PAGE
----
Like Bear Grylls, you can find Stroud on the Discovery Channel. Like Bear Grylls, Stroud gets deposited in survival situations that would reduce most folks to a torrent of tears and whimpers prior to curling into a ball to die. Like Grylls, Stroud manages on a bare handful of equipment (“…and my trusty multi-tool, never go anywhere without it…”), wits, education, and improvisation. Like Grylls, more often than not, he begins his scenarios without food or water. A consistent highlight of Survivorman episodes is the “how will Les start a fire this time?” riff.

The difference – and to me it is a hugely substantial difference – is that Stroud does all this while lugging 40-plus pounds of film equipment, and recording everything he does by himself. And while he has a support crew, a team that drops him at his start-point and then establishes a base-camp, they’re not with him. What Stroud does, he does alone.

The format of Stroud’s show, Surivorman, for those of you who’ve never seen it, is fairly simple. He picks a location – say, the Kalahari – spends a week or so (off-camera) learning survival skills specific to the environ from the locals, and then gets dumped – sometimes quite literally – in the middle of the location with his camera gear and whatever his producers decide he gets to have with him. He then has 7 days to “make it back to civilization” where civilization, depending on where he starts, has a variety of differing definitions. He’s not suicidal; he brings a sat phone with him, and, I suspect, a radio, for use in emergencies. On at least one occasion, both have failed him.

He doesn’t always make it back in the time allotted. Sometimes the production crew picks him up on his way back. Sometimes he packs it in early, calls it quits, admitting defeat.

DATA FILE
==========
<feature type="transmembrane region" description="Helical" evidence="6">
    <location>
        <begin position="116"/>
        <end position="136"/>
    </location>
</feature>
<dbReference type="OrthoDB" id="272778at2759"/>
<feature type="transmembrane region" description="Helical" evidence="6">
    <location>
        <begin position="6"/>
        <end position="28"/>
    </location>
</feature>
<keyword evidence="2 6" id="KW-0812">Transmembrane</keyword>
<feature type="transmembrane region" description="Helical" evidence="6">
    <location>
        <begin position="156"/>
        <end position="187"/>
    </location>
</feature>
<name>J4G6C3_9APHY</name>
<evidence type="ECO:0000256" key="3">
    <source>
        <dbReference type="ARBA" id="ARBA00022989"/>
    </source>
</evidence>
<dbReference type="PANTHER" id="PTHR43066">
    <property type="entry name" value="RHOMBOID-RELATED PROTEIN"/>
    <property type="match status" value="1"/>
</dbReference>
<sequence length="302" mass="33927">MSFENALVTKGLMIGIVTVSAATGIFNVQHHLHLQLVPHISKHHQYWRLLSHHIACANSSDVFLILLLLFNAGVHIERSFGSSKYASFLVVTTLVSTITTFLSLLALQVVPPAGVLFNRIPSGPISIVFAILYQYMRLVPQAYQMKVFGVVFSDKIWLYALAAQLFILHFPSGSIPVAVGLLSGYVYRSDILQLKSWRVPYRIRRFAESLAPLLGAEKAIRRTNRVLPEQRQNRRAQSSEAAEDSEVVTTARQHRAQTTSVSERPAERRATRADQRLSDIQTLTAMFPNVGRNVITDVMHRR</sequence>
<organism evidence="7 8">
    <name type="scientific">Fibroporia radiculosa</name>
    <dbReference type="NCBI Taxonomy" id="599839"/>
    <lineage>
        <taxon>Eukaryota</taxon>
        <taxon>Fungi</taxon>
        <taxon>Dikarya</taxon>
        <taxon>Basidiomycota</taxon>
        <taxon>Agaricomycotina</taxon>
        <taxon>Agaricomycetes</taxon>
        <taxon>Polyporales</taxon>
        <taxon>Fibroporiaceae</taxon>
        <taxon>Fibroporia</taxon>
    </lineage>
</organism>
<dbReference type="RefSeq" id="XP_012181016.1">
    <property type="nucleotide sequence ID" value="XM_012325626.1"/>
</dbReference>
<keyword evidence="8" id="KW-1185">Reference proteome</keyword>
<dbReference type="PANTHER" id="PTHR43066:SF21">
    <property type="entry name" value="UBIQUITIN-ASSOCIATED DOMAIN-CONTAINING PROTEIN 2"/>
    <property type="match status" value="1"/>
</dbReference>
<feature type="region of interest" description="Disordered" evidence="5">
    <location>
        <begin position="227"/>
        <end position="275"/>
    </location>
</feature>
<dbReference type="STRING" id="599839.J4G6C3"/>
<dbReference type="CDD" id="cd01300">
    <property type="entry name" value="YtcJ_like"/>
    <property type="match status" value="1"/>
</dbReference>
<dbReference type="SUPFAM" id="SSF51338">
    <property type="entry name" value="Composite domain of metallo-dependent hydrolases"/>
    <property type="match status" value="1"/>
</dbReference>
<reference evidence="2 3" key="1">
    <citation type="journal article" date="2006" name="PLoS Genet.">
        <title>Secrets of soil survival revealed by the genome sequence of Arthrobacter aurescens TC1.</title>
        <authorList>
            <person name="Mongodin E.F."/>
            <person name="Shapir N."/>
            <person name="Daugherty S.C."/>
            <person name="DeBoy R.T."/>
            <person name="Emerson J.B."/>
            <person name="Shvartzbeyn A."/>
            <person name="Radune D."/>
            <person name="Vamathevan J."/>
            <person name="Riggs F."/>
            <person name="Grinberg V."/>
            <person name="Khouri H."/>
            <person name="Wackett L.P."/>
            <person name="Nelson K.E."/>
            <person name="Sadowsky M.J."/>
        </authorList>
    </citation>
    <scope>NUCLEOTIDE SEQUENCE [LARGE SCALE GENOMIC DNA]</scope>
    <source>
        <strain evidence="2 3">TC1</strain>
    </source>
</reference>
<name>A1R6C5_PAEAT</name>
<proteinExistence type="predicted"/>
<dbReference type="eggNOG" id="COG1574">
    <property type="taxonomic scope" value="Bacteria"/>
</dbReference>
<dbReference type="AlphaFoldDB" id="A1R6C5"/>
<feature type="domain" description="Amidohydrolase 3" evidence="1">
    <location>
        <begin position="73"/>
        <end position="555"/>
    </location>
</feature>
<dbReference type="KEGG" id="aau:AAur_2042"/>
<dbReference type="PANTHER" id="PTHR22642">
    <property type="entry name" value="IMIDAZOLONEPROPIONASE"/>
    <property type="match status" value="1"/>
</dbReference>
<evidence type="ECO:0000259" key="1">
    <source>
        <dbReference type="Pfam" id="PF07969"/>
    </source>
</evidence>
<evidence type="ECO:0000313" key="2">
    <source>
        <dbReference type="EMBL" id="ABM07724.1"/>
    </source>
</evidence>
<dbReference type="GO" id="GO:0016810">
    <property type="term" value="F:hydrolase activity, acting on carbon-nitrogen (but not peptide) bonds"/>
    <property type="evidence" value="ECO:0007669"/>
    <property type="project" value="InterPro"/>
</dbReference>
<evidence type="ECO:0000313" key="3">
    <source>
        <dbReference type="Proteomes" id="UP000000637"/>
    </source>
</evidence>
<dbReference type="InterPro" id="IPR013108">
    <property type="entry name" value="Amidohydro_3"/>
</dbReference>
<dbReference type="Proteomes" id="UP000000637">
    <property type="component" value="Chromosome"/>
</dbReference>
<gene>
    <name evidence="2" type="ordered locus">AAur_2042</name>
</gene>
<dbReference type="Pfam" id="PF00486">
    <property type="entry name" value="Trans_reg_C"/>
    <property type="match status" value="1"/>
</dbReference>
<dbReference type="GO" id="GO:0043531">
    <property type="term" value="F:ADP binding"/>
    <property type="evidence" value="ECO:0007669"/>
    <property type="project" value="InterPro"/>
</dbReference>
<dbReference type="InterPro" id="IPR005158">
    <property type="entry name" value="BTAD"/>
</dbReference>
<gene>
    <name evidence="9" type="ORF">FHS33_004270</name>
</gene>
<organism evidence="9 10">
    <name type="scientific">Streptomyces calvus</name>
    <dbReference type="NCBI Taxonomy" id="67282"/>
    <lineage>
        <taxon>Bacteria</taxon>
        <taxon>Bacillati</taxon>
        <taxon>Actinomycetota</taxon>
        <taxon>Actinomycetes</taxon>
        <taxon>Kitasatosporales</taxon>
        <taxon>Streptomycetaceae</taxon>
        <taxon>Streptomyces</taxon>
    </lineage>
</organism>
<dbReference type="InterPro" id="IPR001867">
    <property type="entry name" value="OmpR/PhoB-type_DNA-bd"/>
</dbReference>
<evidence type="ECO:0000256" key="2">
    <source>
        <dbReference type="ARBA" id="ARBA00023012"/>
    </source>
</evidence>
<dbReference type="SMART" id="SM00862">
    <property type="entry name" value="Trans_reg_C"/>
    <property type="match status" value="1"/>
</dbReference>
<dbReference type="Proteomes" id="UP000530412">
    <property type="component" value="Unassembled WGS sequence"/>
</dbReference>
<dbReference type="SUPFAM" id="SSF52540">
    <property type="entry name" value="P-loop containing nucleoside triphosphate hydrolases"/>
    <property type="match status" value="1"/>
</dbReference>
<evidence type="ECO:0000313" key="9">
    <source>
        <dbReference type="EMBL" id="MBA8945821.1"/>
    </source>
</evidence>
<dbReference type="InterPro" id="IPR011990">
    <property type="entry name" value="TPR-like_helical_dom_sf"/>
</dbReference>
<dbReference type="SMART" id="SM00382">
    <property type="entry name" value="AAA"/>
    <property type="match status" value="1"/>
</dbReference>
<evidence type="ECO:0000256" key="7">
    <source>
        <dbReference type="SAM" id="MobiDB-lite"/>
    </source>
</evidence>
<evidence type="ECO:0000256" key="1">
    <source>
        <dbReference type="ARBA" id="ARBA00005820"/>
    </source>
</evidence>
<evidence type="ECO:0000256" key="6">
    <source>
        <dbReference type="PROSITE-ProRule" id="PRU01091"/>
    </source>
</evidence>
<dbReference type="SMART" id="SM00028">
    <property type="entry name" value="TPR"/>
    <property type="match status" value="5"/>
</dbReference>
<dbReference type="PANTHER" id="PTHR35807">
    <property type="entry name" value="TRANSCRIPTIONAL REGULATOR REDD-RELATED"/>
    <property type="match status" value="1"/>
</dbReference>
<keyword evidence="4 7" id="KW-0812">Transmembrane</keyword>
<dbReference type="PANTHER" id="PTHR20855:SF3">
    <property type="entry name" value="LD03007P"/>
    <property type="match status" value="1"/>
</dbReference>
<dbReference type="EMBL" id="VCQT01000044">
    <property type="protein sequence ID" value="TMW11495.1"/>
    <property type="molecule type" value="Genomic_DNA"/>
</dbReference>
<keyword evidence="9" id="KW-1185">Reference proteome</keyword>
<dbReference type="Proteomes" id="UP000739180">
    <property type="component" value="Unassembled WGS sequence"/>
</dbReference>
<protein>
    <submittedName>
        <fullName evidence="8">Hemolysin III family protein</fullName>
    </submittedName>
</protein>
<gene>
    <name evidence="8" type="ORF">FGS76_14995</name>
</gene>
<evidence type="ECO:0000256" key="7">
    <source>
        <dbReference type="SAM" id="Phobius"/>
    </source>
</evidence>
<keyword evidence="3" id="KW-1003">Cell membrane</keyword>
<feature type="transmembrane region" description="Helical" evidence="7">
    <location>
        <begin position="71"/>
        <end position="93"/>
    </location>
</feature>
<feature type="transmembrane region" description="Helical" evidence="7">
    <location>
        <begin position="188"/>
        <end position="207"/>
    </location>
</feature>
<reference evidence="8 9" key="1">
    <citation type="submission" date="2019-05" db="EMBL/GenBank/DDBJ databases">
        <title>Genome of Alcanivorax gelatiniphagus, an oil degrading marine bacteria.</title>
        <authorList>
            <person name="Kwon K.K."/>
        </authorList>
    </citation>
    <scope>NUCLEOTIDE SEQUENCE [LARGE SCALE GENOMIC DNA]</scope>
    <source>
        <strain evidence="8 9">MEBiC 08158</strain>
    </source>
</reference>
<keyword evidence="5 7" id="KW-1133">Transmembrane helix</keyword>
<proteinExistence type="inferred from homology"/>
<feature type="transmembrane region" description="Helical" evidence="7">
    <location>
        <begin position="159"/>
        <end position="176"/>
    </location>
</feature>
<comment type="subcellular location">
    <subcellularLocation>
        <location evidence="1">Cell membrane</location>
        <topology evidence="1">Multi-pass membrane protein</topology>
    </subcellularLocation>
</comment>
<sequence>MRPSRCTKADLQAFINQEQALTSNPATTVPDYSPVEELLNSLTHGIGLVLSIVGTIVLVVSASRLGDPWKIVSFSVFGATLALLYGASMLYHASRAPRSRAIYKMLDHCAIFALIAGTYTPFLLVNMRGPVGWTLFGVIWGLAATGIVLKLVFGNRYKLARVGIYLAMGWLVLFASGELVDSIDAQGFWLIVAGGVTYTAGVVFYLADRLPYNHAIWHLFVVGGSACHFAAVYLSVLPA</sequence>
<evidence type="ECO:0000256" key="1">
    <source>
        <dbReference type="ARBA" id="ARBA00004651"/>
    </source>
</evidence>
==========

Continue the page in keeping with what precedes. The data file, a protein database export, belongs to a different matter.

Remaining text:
If you can’t tell already, I prefer Survivorman to Man vs. Wild enormously. The thing I’ve been wrestling with is trying to articulate why.

It’s not simply that I feel, on some fundamental level, that Grylls is cheating. I recognize that the danger he’s in is legitimate, that, when he tells me that he could die doing whatever it is he is doing, he’s not shining me on. He absolutely could, I acknowledge that. I also acknowledge that if he slips and falls while climbing the 50 meter rock face, his crew will medi-vac him to safety. He may well be screwed for life, but they’re there, and knowing that must provide him some sense of security, and certainly influences his (in my opinion) occasional recklessness.

But using the same example, Stroud would do that climb at least twice. Once for the camera set-up, then for the shot, and then, potentially, he’d do it a third time for the break-downs. And if he set cameras at both the bottom and the top of the climb, there’d be a fourth trip, as well. And even with two camera set-ups above and below, he’d most likely make the “filming” climb wearing a body rig that would film close-ups of him as he did it.

And then, he’d only make the climb if he felt it was his only route.

But there’s more than that. It’s in the titles of the respective shows. Grylls is picking a fight; he is deliberately provoking nature, and then gleefully biting the heads off snakes “because you’ve got to keep your energy up.” What Grylls is offering is Bread and Circuses, gladiator combat, and everything about his show promotes this – the music, the editing, his narration, his choices. There’s an element of showing off in Man vs. Wild that I find off-putting, very much a sense of “hey, look at me!” But the fix is in, and that’s where he loses me.